Dr. Cheryl Rosa, Deputy Director, United States Arctic Research Commission (USARC)
A primary duty of the US Arctic Research Commission (USARC) is to interact with Arctic residents, international Arctic research programs and organizations, and local institutions including regional governments, in order to obtain the broadest possible view of Arctic research needs. To facilitate this, the USARC coordinates working groups to examine and develop research needs for specific topics—generally based on feedback from stakeholders. USARC’s Anchorage-based office currently coordinates three working groups: the Alaska Rural Water and Sanitation Working Group (ARWSWG), the Arctic Renewable Energy Working Group (AREWG) and the Arctic Mental Health Working Group (AMMHWG).
The Alaska Rural Water and Sanitation Working Group’s mission is to maximize the health benefits of in-home running water and sanitation services in rural Alaska. There are a variety of entities in Alaska working towards improving health outcomes in rural Alaska by providing and improving water services in villages. The US Arctic Research Commission (USARC) is coordinating these groups so that this work is maximally efficient and ideas can be shared across federal, state, Alaska Native, and academic groups. Our work is directly applicable to the USARC’s priority goal of Arctic Human Health.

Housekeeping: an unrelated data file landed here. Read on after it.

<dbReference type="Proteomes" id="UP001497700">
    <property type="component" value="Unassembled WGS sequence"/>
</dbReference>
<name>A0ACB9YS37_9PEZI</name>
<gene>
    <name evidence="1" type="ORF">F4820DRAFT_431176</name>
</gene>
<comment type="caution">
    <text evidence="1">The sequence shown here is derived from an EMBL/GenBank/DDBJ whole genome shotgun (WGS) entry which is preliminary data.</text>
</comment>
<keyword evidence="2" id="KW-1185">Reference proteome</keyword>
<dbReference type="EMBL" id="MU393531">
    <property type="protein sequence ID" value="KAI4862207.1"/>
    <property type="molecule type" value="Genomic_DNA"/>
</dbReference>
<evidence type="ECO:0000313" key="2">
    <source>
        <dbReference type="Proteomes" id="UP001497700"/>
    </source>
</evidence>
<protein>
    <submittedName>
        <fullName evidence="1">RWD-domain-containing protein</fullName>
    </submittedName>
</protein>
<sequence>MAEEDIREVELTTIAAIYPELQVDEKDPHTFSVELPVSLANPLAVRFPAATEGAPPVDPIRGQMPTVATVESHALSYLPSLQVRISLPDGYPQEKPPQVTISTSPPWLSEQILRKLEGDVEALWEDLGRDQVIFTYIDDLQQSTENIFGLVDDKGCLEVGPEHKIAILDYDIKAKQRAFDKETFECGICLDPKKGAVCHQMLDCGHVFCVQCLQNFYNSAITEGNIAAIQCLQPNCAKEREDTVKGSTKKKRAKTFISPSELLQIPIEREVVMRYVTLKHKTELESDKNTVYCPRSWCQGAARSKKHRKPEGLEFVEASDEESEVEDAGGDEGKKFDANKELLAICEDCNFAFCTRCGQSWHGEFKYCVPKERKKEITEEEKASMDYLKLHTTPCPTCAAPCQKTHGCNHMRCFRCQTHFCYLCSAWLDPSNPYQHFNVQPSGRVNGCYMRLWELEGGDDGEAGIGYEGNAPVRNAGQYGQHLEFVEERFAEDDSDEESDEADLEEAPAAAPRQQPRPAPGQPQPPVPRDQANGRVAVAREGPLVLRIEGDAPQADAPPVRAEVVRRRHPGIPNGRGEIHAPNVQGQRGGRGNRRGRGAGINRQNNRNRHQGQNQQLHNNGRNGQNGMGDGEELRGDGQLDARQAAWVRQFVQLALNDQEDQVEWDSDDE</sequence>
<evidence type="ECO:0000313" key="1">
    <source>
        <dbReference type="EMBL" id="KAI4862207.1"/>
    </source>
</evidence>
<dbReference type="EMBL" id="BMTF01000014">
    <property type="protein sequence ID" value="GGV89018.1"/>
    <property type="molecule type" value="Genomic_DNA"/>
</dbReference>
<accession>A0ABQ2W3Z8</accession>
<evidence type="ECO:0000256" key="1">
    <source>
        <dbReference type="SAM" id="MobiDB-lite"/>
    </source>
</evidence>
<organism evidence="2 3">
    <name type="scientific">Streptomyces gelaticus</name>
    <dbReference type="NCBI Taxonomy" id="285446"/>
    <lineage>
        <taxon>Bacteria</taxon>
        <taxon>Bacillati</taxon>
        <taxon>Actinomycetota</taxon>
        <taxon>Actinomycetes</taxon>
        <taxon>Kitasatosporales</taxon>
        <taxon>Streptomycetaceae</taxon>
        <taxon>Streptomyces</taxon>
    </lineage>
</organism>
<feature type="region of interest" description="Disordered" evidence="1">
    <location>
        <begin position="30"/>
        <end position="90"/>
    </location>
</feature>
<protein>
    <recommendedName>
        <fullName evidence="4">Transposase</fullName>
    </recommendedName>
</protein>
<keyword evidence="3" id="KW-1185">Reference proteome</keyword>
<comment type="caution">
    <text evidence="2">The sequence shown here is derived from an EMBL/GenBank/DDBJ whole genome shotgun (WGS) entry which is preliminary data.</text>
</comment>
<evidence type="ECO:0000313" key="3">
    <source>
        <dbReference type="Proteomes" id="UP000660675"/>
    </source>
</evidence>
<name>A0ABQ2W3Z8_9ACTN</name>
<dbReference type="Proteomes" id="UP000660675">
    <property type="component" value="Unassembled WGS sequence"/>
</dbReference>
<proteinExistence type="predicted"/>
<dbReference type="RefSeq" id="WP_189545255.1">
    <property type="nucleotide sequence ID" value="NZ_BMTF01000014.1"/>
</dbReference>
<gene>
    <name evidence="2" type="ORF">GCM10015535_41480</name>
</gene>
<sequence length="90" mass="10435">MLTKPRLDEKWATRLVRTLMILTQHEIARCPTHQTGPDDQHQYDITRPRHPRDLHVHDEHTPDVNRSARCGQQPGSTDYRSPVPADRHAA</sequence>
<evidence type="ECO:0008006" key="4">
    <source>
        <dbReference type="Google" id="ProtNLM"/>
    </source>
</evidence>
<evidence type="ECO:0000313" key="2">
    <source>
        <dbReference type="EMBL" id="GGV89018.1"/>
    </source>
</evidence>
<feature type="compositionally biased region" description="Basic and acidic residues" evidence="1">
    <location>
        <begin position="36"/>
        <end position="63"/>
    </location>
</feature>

The Arctic Renewable Energy Working Group (AREWG) aims to promote research on renewable and efficient energy systems in remote Arctic communities. Integration of renewable resources and supporting technologies into a community’s current power generation capacity has the potential to generate local employment, decrease air pollution and carbon footprint, and ideally reduce consumer costs. Energy efficiency and conservation are critical components of this effort.
Finally, the Arctic Mental Health Working Group (AMHWG) aims to work collaboratively with tribes, healthcare providers and other stakeholders to promote research on, and raise awareness of, the significant mental and behavioral health disparities that exist between Arctic and non-Arctic populations. As an initial focus, AMHWG has chosen to address suicide prevention in Arctic communities with a specific emphasis on early intervention approaches for children and youth.
It is the USARC’s hope that these working groups will provide pragmatic approaches to improving life in rural Alaska via the use of scientific research, as well as inform the research agenda for each of these topics.
This webinar will present an overview of the mission and objectives of the three US Arctic Research Commission working groups, as well as ways to connect with their activities.
US Arctic Research Commission website with many useful reports HERE
Report mentioned during talk: Residential Heating in Remote Arctic Villages